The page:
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CAUTION: WhatsApp being used to send links that can steal personal information

by Milicent Atieno
CAUTION: WhatsApp being used to send links that can steal personal information

Hackers are increasingly targeting smartphones than desktop computers, as more people get comfortable doing more tasks on their phone. Tasks they traditionally did on desktop computers, on which they were security conscious and had put up security software to keep hackers at bay.

However, that same level of safety consciousness does not seem to exist when people are using their phones. Hackers are increasingly becoming aware that targeting smartphones is comparatively easier than targeting desktop computers. WhatsApp, the popular messaging service is proving to be an easy way for a hacker to get access to your private information.

With its over a billion users worldwide, hackers are sending links and files over the messaging app. They do so in a manner that dupes the receiver into thinking it is a message from a government official or a credible organization. This form of duping is said to have started in India, where people were getting messages with files send to them from numbers that mimicked official government bodies and organizations.

India has recorded the highest numbers of such cyber-attacks, with little to no other reported incidences outside that country. That does not mean, however, that WhatsApp users should let their guard down if anything you should be more careful as hackers plan to expand their target area outside India.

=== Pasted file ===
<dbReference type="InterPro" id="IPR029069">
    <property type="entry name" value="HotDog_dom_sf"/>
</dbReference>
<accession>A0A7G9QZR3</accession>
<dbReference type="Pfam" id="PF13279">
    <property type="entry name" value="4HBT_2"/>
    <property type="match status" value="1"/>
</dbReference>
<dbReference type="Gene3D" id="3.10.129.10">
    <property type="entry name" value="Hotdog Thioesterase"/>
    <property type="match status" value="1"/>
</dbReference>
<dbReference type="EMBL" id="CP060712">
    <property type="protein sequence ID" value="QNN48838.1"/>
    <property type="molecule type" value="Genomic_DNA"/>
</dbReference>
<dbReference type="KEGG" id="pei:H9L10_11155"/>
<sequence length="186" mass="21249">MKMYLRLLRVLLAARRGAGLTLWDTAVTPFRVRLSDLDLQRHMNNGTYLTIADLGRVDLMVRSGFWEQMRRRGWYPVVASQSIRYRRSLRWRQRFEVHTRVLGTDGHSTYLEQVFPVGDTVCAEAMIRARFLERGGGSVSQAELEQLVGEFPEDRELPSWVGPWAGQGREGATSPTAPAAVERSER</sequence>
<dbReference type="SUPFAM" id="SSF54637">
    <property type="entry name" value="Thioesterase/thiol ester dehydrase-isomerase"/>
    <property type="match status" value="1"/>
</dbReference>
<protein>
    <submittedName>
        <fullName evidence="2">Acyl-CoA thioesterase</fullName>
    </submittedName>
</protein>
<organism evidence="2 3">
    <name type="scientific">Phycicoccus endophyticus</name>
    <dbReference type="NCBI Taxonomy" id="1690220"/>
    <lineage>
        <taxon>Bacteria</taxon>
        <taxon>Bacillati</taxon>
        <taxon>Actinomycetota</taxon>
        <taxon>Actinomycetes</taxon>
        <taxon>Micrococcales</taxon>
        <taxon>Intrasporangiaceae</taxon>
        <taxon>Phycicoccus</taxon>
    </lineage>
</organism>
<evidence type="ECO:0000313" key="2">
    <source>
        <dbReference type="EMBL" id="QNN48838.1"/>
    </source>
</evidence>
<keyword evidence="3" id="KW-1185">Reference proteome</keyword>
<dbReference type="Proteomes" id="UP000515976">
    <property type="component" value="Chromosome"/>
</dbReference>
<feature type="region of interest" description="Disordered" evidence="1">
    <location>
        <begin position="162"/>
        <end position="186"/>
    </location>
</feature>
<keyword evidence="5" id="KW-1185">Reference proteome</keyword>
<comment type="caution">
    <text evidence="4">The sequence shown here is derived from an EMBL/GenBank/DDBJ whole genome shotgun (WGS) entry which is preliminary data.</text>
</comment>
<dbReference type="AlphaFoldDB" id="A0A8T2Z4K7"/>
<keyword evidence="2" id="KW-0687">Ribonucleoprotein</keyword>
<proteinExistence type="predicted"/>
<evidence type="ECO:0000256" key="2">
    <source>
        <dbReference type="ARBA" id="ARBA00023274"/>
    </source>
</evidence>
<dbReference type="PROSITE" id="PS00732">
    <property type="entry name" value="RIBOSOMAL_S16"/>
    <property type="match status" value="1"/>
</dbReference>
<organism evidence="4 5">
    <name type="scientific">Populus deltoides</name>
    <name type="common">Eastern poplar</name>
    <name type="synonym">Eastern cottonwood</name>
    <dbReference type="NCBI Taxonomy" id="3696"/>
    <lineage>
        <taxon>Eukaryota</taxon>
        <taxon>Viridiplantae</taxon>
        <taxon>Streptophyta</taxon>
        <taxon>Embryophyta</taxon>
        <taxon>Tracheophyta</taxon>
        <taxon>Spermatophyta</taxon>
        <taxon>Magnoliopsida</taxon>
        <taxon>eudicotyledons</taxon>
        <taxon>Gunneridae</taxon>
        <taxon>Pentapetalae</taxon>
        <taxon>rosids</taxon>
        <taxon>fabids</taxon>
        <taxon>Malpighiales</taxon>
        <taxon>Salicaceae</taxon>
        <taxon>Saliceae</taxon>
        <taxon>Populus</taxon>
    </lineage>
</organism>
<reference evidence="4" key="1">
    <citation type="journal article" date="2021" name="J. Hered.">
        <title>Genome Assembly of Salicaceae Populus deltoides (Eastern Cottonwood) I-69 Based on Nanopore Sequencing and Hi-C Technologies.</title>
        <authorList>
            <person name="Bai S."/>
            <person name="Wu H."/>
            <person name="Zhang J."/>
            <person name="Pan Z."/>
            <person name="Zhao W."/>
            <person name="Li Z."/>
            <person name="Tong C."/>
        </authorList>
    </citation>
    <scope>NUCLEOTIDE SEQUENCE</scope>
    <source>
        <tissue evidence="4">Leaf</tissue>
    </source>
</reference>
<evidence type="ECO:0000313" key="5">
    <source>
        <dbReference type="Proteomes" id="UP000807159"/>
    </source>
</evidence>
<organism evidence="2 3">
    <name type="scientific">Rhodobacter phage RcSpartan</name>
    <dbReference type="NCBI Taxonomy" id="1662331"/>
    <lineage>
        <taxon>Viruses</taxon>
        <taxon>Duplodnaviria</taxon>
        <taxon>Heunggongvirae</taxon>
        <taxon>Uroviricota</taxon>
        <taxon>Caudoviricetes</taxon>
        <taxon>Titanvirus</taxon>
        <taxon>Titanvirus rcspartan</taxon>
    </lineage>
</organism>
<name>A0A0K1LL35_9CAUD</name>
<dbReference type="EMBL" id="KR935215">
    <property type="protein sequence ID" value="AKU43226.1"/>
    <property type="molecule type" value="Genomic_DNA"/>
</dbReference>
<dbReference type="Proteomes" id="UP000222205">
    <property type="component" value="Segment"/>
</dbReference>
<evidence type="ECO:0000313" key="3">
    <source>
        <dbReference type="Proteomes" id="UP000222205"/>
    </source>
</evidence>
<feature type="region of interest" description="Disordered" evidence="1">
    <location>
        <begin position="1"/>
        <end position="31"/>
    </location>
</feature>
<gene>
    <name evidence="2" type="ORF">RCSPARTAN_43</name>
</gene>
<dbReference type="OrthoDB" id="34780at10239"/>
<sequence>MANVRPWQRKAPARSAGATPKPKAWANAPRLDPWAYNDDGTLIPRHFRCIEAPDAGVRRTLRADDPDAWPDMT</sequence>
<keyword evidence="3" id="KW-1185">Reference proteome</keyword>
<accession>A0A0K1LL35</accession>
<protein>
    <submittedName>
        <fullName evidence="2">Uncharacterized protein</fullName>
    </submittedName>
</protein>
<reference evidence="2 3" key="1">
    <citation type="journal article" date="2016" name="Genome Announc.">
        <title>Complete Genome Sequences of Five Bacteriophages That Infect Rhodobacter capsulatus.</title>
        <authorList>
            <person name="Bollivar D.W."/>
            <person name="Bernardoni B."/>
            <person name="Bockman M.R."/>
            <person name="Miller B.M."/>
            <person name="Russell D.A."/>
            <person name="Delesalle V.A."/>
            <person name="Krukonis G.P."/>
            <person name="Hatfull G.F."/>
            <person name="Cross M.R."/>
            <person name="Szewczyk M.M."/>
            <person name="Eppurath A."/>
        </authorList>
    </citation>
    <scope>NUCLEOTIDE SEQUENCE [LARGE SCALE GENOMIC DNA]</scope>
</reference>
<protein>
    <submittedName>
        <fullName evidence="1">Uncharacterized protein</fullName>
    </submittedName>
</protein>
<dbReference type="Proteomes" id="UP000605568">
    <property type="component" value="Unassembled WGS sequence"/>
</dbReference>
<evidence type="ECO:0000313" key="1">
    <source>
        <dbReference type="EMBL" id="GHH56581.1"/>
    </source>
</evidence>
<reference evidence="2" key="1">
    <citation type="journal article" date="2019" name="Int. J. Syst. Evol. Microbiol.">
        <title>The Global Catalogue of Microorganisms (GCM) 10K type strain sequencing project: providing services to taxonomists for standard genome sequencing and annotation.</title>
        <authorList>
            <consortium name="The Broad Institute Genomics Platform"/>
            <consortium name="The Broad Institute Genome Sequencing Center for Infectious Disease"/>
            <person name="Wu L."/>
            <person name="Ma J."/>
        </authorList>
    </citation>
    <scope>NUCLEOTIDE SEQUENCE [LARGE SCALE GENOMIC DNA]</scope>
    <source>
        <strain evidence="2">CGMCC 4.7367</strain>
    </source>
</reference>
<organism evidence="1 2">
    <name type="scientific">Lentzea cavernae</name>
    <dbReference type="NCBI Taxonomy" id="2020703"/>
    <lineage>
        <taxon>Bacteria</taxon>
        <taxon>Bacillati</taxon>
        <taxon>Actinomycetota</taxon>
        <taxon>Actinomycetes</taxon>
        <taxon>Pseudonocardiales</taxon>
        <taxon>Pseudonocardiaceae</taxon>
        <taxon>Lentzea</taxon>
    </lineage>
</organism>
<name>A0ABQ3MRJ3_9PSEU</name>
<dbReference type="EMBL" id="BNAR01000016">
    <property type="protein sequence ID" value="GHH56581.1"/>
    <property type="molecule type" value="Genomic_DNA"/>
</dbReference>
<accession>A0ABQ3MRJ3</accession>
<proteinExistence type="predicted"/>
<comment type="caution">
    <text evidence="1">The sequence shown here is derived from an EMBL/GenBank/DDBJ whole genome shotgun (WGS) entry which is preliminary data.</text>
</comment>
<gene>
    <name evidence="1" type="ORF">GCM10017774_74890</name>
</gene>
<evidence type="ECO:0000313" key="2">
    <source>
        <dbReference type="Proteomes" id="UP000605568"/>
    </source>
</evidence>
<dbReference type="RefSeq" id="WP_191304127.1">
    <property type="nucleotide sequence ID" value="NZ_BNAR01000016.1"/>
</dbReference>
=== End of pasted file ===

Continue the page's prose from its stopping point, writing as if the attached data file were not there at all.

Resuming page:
Those who were victims in India were being sent files that appeared to be Microsoft Excel files. When opened, the document is said to install other software on your phone that secretly gathers information from your device, including your online banking credentials and sends them to the hacker.

The two files identified by experts to be conducting this stealth espionage operation are ‘NDA-ranked-8th-toughest-college-in-the-world-to-get-into.xls’ and ‘NIA-selection-order-.xls

From the names of the files, the typical Indian would think they were sent by the Indian National Investigation Agency (NIA) or National Defense Academy (NDA). As a rule of thumb, and this applies to any links and files sent to you by unknown/unfamiliar senders, do not open files or click on links sent to you on WhatsApp or email from unknown senders.

Doing so may initiate the download of malware, virus, spyware, adware, rootkit onto your smartphone. Then someone else will also have access to your phone, remotely and without your knowledge. The software can install and run in the background with you never knowing about it. For that reason, you are advised to always have a software for checking on your devices’ security integrity.

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